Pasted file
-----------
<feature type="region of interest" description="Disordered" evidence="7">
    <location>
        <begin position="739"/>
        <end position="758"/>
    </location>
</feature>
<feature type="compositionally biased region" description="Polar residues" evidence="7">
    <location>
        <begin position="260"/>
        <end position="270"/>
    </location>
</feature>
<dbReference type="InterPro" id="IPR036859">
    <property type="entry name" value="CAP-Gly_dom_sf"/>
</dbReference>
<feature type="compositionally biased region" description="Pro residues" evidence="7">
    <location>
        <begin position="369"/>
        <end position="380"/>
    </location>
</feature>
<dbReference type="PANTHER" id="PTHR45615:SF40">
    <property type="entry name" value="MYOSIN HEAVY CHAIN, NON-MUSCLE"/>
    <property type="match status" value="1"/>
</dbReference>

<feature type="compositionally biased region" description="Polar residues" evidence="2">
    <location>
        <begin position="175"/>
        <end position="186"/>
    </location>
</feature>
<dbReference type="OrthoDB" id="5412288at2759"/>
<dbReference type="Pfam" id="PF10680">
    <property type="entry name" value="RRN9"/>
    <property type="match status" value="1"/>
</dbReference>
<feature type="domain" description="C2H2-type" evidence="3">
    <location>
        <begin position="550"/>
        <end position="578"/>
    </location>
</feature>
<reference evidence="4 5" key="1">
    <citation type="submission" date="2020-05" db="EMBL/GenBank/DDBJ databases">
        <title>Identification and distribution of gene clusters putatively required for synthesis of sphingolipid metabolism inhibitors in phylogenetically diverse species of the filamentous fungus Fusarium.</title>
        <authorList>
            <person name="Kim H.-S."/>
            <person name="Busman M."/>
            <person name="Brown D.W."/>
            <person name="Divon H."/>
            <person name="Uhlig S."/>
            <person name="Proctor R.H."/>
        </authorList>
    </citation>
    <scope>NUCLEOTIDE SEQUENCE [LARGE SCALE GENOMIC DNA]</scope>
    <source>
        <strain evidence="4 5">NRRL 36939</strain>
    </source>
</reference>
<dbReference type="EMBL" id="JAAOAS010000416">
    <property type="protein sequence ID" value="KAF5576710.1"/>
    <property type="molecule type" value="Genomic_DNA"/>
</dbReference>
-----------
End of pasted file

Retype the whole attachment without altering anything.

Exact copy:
<feature type="region of interest" description="Disordered" evidence="7">
    <location>
        <begin position="739"/>
        <end position="758"/>
    </location>
</feature>
<feature type="compositionally biased region" description="Polar residues" evidence="7">
    <location>
        <begin position="260"/>
        <end position="270"/>
    </location>
</feature>
<dbReference type="InterPro" id="IPR036859">
    <property type="entry name" value="CAP-Gly_dom_sf"/>
</dbReference>
<feature type="compositionally biased region" description="Pro residues" evidence="7">
    <location>
        <begin position="369"/>
        <end position="380"/>
    </location>
</feature>
<dbReference type="PANTHER" id="PTHR45615:SF40">
    <property type="entry name" value="MYOSIN HEAVY CHAIN, NON-MUSCLE"/>
    <property type="match status" value="1"/>
</dbReference>

<feature type="compositionally biased region" description="Polar residues" evidence="2">
    <location>
        <begin position="175"/>
        <end position="186"/>
    </location>
</feature>
<dbReference type="OrthoDB" id="5412288at2759"/>
<dbReference type="Pfam" id="PF10680">
    <property type="entry name" value="RRN9"/>
    <property type="match status" value="1"/>
</dbReference>
<feature type="domain" description="C2H2-type" evidence="3">
    <location>
        <begin position="550"/>
        <end position="578"/>
    </location>
</feature>
<reference evidence="4 5" key="1">
    <citation type="submission" date="2020-05" db="EMBL/GenBank/DDBJ databases">
        <title>Identification and distribution of gene clusters putatively required for synthesis of sphingolipid metabolism inhibitors in phylogenetically diverse species of the filamentous fungus Fusarium.</title>
        <authorList>
            <person name="Kim H.-S."/>
            <person name="Busman M."/>
            <person name="Brown D.W."/>
            <person name="Divon H."/>
            <person name="Uhlig S."/>
            <person name="Proctor R.H."/>
        </authorList>
    </citation>
    <scope>NUCLEOTIDE SEQUENCE [LARGE SCALE GENOMIC DNA]</scope>
    <source>
        <strain evidence="4 5">NRRL 36939</strain>
    </source>
</reference>
<dbReference type="EMBL" id="JAAOAS010000416">
    <property type="protein sequence ID" value="KAF5576710.1"/>
    <property type="molecule type" value="Genomic_DNA"/>
</dbReference>